Crazy Horse's vision first took him to the South where in Lakota spirituality you go when you die. He was brought back and was taken to the west in the direction of the wakiyans or thunder beings and was given a medicine bundle which contained medicines that would protect him for life. One of his animal protectors would be the white owl, which according to Lakota spirituality would give extended life. He was also shown his face paint, which consisted of a yellow lightning strike down the left side of his face and white powder he would wet and with three fingers put marks over his vulnerable areas that when they dried resembled hail stones. His face paint was similar to his father's except his father used a red lightning strike down the right side of his face and three red hailstones on his forehead. Crazy Horse wore a yellow lightning strike down the left side of his face but put no make up on his forehead and did not wear a war bonnet. He was also given a sacred song that is still sung today and told he would be a protector of his people.[7]


Crazy Horse also received a black stone from a medicine man named Horn Chips to protect his horse, a black and white paint he had named 'Inyan' meaning rock or stone. He placed the stone behind the horse's ear so that the medicine he received from his visionquest and the medicine that Horn Chips had given him would combine to make his horse and himself to be as one in battle.[7]


Title of Shirt Wearer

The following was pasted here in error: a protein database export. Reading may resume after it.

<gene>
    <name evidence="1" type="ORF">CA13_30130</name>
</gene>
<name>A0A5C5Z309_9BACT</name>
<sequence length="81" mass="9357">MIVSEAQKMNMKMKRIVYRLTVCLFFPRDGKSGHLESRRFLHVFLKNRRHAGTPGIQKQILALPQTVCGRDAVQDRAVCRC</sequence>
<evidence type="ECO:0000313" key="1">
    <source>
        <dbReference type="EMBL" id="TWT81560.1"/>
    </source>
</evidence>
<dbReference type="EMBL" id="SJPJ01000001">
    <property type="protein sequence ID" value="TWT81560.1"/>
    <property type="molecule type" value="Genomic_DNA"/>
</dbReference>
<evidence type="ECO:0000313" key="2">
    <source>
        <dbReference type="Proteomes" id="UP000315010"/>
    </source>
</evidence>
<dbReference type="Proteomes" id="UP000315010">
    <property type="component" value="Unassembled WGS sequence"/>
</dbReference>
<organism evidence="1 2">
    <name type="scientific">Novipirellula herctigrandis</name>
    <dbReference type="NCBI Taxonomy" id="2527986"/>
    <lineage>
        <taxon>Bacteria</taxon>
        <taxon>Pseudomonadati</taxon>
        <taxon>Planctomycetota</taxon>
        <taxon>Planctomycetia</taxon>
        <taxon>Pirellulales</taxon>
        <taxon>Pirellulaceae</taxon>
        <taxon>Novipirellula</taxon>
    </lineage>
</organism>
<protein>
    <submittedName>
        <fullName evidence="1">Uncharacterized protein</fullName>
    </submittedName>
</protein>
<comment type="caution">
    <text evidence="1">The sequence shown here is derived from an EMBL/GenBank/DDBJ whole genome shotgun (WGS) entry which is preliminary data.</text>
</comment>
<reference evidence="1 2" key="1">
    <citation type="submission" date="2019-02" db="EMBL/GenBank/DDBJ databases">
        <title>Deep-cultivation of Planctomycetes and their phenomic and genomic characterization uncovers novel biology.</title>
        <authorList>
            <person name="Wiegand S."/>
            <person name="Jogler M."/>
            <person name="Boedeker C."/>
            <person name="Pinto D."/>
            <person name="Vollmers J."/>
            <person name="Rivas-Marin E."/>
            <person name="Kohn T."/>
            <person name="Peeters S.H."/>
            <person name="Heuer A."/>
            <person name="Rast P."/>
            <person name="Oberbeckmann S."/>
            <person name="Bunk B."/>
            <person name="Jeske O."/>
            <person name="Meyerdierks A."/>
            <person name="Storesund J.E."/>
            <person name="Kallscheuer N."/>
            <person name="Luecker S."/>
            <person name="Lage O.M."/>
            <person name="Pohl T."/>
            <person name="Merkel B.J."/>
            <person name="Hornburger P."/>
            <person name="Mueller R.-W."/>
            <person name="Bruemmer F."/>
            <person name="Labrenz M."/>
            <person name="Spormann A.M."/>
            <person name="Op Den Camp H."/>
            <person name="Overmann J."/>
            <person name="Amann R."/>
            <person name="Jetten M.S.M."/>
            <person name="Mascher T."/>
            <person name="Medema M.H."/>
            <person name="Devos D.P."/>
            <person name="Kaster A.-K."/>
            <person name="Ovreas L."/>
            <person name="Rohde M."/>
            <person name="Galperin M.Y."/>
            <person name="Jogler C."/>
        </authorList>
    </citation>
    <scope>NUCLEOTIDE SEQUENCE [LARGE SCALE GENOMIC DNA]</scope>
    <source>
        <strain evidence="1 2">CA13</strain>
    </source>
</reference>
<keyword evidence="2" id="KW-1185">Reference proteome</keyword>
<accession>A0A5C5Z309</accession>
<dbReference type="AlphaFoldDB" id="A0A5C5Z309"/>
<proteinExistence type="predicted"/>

Through the late 1850s and early 1860s, Crazy Horse's reputation as a warrior grew, as did his fame among the Lakota. Little written record exists because the Lakota were oral historians and had no written language. His first kill was an enemy of the Lakota, a Shoshone raider who had killed a Lakota woman washing buffalo meat along the Powder River,[7]. He was in many battles between the Lakota and their enemies, the Crow, Shoshone, Pawnee, Blackfeet, and Arikara among others. In 1864 after the Sand Creek Massacre of the Cheyenne in Colorado, the Lakota joined forces with the Cheyenne against the military. Crazy Horse was present at the Battle of Red Buttes and the Platte River Bridge Station Battle in 1865.[7] Because of his fighting ability, Crazy Horse was installed as an Ogle Tanka Un (Shirt Wearer or war leader) in 1865. Powder River The Powder River is a a tributary of the Yellowstone River, approximately 375 mi (603 km) long in the southeastern Montana and northeastern Wyoming in the United States. ... Crow indians (Karl Bodmer) The Crow, also called the Absaroka or Apsáalooke, are a tribe of Native Americans who historically lived in the Yellowstone River valley and now live on a reservation south of Billings, Montana. ... This article is about the Native American tribe. ... The Pawnee (also Paneassa, Pari, Pariki) are a Native American tribe that historically lived along the Platte, Loup and Republican Rivers in present-day Nebraska. ... Sahpo Muxika, also known as Crowfoot, former Head Chief of the Blackfeet Nation. ... It has been suggested that Arikara language be merged into this article or section. ... Combatants United States of America Cheyenne, Arapaho Commanders John M. Chivington Black Kettle Strength 800 soldiers 500, mostly elderly, women and children Casualties 15 killed, 50 wounded 150-184 killed The Sand Creek massacre (also known as the Chivington massacre or the Battle of Sand Creek) was an incident in... For other uses, see Cheyenne (disambiguation). ... Official language(s) English Demonym Coloradan Capital Denver Largest city Denver Largest metro area Denver-Aurora Metro Area Area  Ranked 8th in the US  - Total 104,185 sq mi (269,837 km²)  - Width 280 miles (451 km)  - Length 380 miles (612 km)  - % water 0. ... Reconstructed buildings at the site of Fort Caspar Fort Caspar was a military post of the United States Army located in present-day Casper, Wyoming (which is named for the fort). ...